{
  //Check self assign:
  if(this == &ar) {return *this;}

  Array<Type> copy(ar); //Create a copy of ar; If this fails, then *this will not be changed, and nothing will leak

  //Succeeded creating copy. Now we can put it inside this
  this->Swap(copy); //And then swap the copy into this!

  return *this;
}

template <class Type>
void Array<Type>::Swap(Array& ar)
{
  Type* data = m_data;
  int   size = m_size;
  m_data = ar.m_data;
  m_size = ar.m_size;
  ar.m_data = data;
  ar.m_size = size;
}

template <class Type> 
void Array<Type>::SetElement(const Type& type_object, int index)
{

		if (index >= m_size || index < 0 )
		{ throw std:: out_of_range ("out of range error in void Array<Type>::SetElement");}
		m_data[index] = type_object;
		cout << "Set Element " << type_object  << endl;

	
}
template <class Type> 
const Type& Array<Type>::GetElement(int index) const
{
	
		if (index >= m_size || index < 0)
		{ throw std::out_of_range ("Out of range error in void Array<Type>::GetElement");} 

	return m_data[index];
}
template <class Type> 
Type& Array<Type>::operator [] (int index) 
{
    cout << "Array [] operator" << endl;
 
    if (index >= this->m_size)
	{
        cout << "i am hreeeee" << endl;
        return this->m_data[0];
	}
    return m_data[index];
}

#endif //Array_CPP

// NOte: 1. там надо было по заданию вообщем в самом конце надо какой синтекст внедрить в мейн и посмтореть что получается 
// не забыть это доделать. 2. еще надо вывести клвсс поинт реализацию в отдельный спп 
/*
In a previous exercise we created an Array class that stores Point objects. The disadvantage of this class was that it only stores Point objects. If we want to have an array class for Lines, we need to copy the code and replace references to Point to Line. This is a lot of work and makes maintenance more difficult. A bug in one version has to be fixed in the other versions as well. Better is to use the same code for different data types. This is possible using templates as shown in Figure 8.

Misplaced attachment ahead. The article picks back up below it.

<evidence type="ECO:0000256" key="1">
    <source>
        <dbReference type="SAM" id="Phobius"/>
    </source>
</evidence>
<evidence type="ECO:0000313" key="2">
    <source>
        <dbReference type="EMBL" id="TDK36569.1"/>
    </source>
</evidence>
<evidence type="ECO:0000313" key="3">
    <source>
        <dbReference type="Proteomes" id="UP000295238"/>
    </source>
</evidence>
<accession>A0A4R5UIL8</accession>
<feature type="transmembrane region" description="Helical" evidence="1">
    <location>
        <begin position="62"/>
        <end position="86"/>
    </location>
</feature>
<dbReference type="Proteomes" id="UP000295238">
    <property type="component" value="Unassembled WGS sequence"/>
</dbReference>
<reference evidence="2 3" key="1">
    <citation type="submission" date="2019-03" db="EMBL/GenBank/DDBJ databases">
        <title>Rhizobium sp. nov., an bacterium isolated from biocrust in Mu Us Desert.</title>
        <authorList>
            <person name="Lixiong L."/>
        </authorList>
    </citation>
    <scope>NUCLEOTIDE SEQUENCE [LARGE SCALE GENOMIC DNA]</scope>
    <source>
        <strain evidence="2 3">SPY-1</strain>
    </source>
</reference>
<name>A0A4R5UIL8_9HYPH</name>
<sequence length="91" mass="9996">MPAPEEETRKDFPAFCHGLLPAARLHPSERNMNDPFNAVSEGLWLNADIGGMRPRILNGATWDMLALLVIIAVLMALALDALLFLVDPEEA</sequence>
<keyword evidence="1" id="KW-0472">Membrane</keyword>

Figure 8: Templated Array class containing Ts

Thus transform the Array class for points created earlier into a template class:
In the header file, declare the Array class as a template of type T.
Replace all references to Point with T.
Where an array is used as input or output, replace Array by Array<T>.
In the source file, every function must be declared as a template of type T.
The functions are now not a member of Array anymore but a member of Array<T>.
Further replace all references to Point with T.
Finally where an array is used as input or output, replace Array by Array<T>.
Don’t forget that the test program should now include the source file instead of the header file. Therefore, the source file should now also include #ifndef/#define/#endif statements.
In the test program create an array of points and test it:
Code (cpp):
Array<Point> points(size);
Tip, by placing the following code at the end of the array header file, but before the header file’s #endif, the client can keep including the header file for template classes instead of the source file. Can you explain how this works?:
Code (cpp):
#ifndef Array_cpp // Must be the same name as in source file #define
#include "Array.cpp"
#endif
*/ 
//
//
// QuantNet C++ course
// LEVEL 6. 4.2a - Introduction to Templates
// https://www.quantnet.com/threads/level-6-homework.7857/
// Exercise 1: Templated Array Class
//
// Created by Denis Igoshev
//
//main.cpp
		#include "point.h"
		#include <iostream>
		#include "array.cpp"
		#include <exception>
		using namespace std;

int main()
{
		try
		{
			Point *p1 = new Point (1,12);
			Point *p2 = new Point (13,112);
			Point *p3 = new Point (13,125);
				cout << endl;
			Array<Point> arr1(5);